Doctor talking to patient
From affordable options to tax breaks, offering health insurance to your small business's employees does not need to break the bank. — Getty Images/wutwhanfoto

The benefits you offer your employees have a big impact on your ability to attract and keep talent. Health insurance can be a major part of your compensation package. It can also be complicated and difficult to navigate. Employer-provided health insurance is a complex and constantly changing subject. To help you find the right health insurance plan for your employees, we’ve got answers to five of the most commonly asked health insurance questions.

1. Are small businesses required to offer employees health insurance?

The Affordable Care Act (ACA) dictates which employers must offer employees health insurance. If you have fewer than 50 “full time equivalent,” or FTE, employees you are not required to offer employee-sponsored health insurance.

So, what is an FTE, and how do you count them? If you have both full- and part-time employees, determining your actual FTE number will require a little math. Fortunately, there’s a calculator for that. Keep in mind, while part-time employees figure into the equation, providing insurance to them is not a requirement, even if you offer it to full-timers.

2. Where can I get affordable small business health insurance?

The ACA defines affordable insurance as a job-based plan of which the employee’s share costs less than 9.56% of his or her household income. Where does an employer buy this insurance? Start at Healthcare.gov. If your FTE calculation came to less than 50, you can shop for affordable health insurance on the federal government marketplace called SHOP (Small Business Health Options Program). Once there, you can consider plans from the bronze, silver, gold or platinum benefit levels.

You must meet requirements to purchase through SHOP, the big one being your obligation to offer coverage to all full-time employees. Once you determine your eligibility, you can obtain cost estimates on the various plans available and an understanding of how premiums are decided. If your state has its own marketplace (eleven states and the District of Columbia do) the federal website will direct you there.

If all of this shopping is exhausting, you might consider a personal shopper. There are SHOP registered agents and brokers qualified to help you navigate the marketplace.

If providing traditional employee health insurance is going to break the bank, you can still provide a benefit to help your employees get insured.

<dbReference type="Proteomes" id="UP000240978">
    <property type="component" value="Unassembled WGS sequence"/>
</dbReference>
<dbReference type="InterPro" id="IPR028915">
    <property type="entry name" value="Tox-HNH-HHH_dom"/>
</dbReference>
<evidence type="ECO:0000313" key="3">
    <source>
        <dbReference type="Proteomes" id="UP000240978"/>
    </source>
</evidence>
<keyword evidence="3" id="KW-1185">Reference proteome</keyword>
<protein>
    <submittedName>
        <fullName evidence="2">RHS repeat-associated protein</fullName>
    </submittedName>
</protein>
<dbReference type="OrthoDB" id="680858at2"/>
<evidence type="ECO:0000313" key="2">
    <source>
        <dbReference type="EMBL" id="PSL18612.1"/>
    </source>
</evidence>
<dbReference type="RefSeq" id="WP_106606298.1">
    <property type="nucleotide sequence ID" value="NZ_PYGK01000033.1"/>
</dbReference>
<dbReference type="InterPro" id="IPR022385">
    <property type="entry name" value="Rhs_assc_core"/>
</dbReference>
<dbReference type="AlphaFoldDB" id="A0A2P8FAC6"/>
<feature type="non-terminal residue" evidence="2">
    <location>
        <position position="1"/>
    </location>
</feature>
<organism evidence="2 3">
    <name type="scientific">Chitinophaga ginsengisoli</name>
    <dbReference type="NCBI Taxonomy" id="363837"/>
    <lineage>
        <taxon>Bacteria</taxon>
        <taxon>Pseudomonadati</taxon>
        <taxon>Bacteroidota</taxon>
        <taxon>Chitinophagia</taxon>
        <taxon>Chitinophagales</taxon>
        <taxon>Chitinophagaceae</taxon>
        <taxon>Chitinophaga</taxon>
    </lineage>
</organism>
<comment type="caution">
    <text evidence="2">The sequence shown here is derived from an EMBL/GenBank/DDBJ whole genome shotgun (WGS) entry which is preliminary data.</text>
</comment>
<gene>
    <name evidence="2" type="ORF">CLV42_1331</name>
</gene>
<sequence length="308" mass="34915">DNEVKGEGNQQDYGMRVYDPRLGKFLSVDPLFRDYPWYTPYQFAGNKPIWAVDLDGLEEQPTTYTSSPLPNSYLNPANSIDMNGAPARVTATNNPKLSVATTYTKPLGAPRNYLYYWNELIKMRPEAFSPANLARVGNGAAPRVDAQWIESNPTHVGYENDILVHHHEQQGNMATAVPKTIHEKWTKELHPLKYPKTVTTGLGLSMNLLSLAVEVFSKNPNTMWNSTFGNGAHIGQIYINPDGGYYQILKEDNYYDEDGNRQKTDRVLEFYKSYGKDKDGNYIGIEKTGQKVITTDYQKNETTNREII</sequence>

3. Are tax credits available to pay for employee health insurance?

The goal of the ACA is to insure more people. Part of that effort is tax assistance aimed at encouraging small businesses to get employees covered. Employers with fewer than 25 workers may be eligible for a tax credit of up to 50% of their premiums. The excess cost not covered by the credit is a legitimate business deduction. If a business doesn’t owe any tax for a year, it can carry the credit over. There are requirements, of course, but determining eligibility is quick and you can estimate your savings with HealthCare.Gov’s tax credit calculator.

4. What if a small business can’t afford employee health insurance?

If providing traditional employee health insurance is going to break the bank, you can still provide a benefit to help your employees get insured. A Qualified Small Employer Health Reimbursement Arrangement (QSEHRA) allows employers who don’t offer group coverage help their employees pay for minimum essential coverage and other health care expenses. This is a 100% employer-funded option. You give your employees money which they use to pay for insurance they get elsewhere. They can shop on HealthCare.Gov (where they might be eligible for a Premium Tax Credit).

Be aware, QSEHRA payments are paid tax free — which means there are rules and regulations, including reporting requirements and administrative work for the employer. Still, if you’ve made a business decision to not offer health insurance, a QSEHRA might be an option.

Note that, for companies with more than 50 employees, this option does not mean you are meeting the government requirement of providing health care insurance.

5. How does a small business actually purchase employee health insurance?

While HealthCare.gov is a great resource, you cannot purchase insurance there. For a SHOP plan, you must go through a broker (who represents the buyer) or an agent (who represents one or more insurance companies).

The fact that you can’t purchase directly from the marketplace is not necessarily bad news. An insurance professional can help you make the decisions required to put an insurance plan in place. Will you offer dental as well as medical? How much of the cost will you cover? How long will the waiting period for new employees be?

In addition to guiding you through these and other choices, you can call on an agent or broker to also educate your employees about their insurance coverage, allowing you more time to spend running your business.

CO— aims to bring you inspiration from leading respected experts. However, before making any business decision, you should consult a professional who can advise you based on your individual situation.

Published April 10, 2019